Geology - mountains and oceans
January 31, 2010 3:07 PM   Subscribe

Geology question: Does anyone know if there's a specific term for when mountains directly abut an ocean or sea? No beach, no shoreline, just the base of a mountain hitting up against an ocean. I feel as though I've heard of a term for this before but it's entirely possible that I dreamt it up.
posted by fso to Science & Nature (9 answers total)
Emergent shoreline?
posted by mollweide at 3:19 PM on January 31, 2010

Are thinking of fjords?
posted by tintexas at 3:28 PM on January 31, 2010 [1 favorite]

Bluff? like a cliff, but wussier.
posted by Throw away your common sense and get an afro! at 3:29 PM on January 31, 2010

I think that the words "cape", "head", "headland", and "promontory" are relevant. Tillamook Head is an example of what you're talking about.
posted by Chocolate Pickle at 4:11 PM on January 31, 2010

Anchorage is like this. Not sure of the name of it. This thread is #3 on google, so I bet there is no term for it.
posted by Ironmouth at 4:55 PM on January 31, 2010

Headlands and bays are often found together on the same stretch of coastline. A bay is surrounded by land on three sides, whereas a headland is surrounded by water on three sides. Headlands are characterized by high, breaking waves, rocky shores, intense erosion, and steep sea cliffs.
posted by Rhaomi at 5:01 PM on January 31, 2010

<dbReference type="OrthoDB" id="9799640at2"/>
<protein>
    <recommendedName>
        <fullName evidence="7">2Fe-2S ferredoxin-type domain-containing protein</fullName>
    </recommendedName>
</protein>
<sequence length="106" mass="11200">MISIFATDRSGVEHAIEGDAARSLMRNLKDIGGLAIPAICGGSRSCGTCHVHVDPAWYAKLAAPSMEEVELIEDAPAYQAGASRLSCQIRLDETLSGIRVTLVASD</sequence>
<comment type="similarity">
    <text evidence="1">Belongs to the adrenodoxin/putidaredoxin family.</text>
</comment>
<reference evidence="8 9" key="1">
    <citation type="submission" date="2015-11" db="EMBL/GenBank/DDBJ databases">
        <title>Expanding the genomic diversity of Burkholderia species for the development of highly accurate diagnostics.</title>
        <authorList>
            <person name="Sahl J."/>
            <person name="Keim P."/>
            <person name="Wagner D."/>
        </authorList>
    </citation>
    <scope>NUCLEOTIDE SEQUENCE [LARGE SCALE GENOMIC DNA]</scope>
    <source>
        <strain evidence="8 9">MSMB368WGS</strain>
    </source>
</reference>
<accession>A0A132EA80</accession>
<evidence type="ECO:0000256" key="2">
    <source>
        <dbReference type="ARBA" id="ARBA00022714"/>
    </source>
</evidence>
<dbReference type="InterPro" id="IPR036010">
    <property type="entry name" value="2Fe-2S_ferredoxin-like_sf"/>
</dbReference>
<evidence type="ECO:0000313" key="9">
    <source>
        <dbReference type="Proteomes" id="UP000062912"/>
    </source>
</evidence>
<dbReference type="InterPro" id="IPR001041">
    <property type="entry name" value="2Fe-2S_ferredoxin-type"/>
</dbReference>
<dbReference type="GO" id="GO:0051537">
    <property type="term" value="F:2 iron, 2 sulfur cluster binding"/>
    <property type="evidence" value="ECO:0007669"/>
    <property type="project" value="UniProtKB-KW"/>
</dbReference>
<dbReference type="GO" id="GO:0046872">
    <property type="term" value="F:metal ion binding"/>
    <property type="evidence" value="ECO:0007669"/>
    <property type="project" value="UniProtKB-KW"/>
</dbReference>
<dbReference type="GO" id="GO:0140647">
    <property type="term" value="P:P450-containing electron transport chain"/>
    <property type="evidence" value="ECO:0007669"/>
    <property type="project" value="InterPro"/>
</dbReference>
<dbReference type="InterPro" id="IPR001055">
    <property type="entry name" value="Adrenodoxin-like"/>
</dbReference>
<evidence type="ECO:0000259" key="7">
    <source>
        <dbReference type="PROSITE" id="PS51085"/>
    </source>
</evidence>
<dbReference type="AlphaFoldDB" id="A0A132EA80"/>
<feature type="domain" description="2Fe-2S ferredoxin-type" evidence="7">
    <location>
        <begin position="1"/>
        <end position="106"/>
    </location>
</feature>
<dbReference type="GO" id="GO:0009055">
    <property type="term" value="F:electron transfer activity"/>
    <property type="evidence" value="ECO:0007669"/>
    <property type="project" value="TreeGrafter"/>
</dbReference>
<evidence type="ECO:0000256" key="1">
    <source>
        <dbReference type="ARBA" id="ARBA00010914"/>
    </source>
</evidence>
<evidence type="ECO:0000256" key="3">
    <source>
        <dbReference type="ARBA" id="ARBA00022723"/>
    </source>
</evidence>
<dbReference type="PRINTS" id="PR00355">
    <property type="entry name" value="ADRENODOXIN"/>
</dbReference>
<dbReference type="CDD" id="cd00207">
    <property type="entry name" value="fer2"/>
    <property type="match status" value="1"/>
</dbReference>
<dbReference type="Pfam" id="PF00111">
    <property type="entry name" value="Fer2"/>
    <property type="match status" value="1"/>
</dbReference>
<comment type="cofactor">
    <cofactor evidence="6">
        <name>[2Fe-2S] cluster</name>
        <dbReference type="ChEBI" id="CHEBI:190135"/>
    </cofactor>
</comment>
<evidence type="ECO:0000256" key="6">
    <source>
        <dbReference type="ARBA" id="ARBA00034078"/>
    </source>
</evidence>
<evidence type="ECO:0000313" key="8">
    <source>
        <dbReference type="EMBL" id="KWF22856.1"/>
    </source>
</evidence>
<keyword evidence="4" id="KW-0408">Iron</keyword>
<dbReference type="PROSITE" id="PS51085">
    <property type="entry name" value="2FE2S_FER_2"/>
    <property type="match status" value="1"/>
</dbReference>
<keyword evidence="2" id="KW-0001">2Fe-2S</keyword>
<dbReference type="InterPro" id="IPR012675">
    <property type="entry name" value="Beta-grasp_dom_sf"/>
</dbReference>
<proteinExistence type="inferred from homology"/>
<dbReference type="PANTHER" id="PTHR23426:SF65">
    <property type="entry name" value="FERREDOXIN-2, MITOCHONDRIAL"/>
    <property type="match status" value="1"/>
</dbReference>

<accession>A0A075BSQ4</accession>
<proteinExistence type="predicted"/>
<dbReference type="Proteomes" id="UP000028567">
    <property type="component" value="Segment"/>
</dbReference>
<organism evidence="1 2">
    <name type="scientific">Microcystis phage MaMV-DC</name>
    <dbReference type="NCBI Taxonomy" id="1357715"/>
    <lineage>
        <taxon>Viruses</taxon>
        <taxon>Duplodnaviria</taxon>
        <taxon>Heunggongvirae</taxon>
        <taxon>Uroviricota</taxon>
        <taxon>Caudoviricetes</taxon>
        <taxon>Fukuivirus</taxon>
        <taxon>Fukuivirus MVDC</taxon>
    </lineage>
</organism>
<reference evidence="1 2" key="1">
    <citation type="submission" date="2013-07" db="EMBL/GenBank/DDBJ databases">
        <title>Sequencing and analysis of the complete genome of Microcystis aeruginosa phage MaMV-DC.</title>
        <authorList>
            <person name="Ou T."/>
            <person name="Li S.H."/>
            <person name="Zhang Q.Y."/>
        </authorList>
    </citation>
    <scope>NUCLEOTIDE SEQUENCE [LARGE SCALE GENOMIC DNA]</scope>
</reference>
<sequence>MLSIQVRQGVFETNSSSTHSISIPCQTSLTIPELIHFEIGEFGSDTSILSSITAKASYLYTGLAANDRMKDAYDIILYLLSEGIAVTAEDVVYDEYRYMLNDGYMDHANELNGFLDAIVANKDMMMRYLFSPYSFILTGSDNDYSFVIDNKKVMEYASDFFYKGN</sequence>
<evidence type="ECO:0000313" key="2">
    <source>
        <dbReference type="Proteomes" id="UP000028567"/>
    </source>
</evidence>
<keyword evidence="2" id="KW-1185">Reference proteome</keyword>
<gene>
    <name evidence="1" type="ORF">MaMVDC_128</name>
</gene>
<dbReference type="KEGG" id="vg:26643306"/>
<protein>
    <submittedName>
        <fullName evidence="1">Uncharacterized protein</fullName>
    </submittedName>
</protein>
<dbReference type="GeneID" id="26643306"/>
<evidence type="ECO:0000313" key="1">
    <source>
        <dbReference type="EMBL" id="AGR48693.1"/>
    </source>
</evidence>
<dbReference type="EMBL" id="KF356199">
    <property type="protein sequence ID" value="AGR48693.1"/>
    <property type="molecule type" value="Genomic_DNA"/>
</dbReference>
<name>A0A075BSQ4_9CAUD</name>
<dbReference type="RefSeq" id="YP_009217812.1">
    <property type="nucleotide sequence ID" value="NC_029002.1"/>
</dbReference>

hal_c_on, I can assure you that the white cliffs of Dover are not mountains. I assumed the OP was thinking of something like this; mountains, then sea.

OP, was the word you are thinking of Cordillera?
posted by Lebannen at 5:15 PM on January 31, 2010

Most any meeting of land and open sea will have some amount of shoreline or beach-type area, excepting newly arisen volcanic isles.

Not so. You should visit Fiordland in New Zealand. There are steep-sided glacial valleys there where near-vertical rock faces hundreds of meters high go straight down into the sea, and keep going for hundreds more.
posted by HiroProtagonist at 6:23 PM on January 31, 2010 [1 favorite]

I'm not sure there is a specific name for that scenario, but thinking about how it would work goes like this: There is a cliff face abutting a water body where there is no deposition occuring at the base (or where the water surface meets the cliff face). The cliff would have to be steep enough so that eroded sediments would fall deep into the water or the current strong enough to carry them away laterally . But basically I think at *some* point down below there will be a depositional layer (beach/shelf) although for now it is under water.

Interesting question nonetheless.
posted by Big_B at 9:25 AM on February 1, 2010

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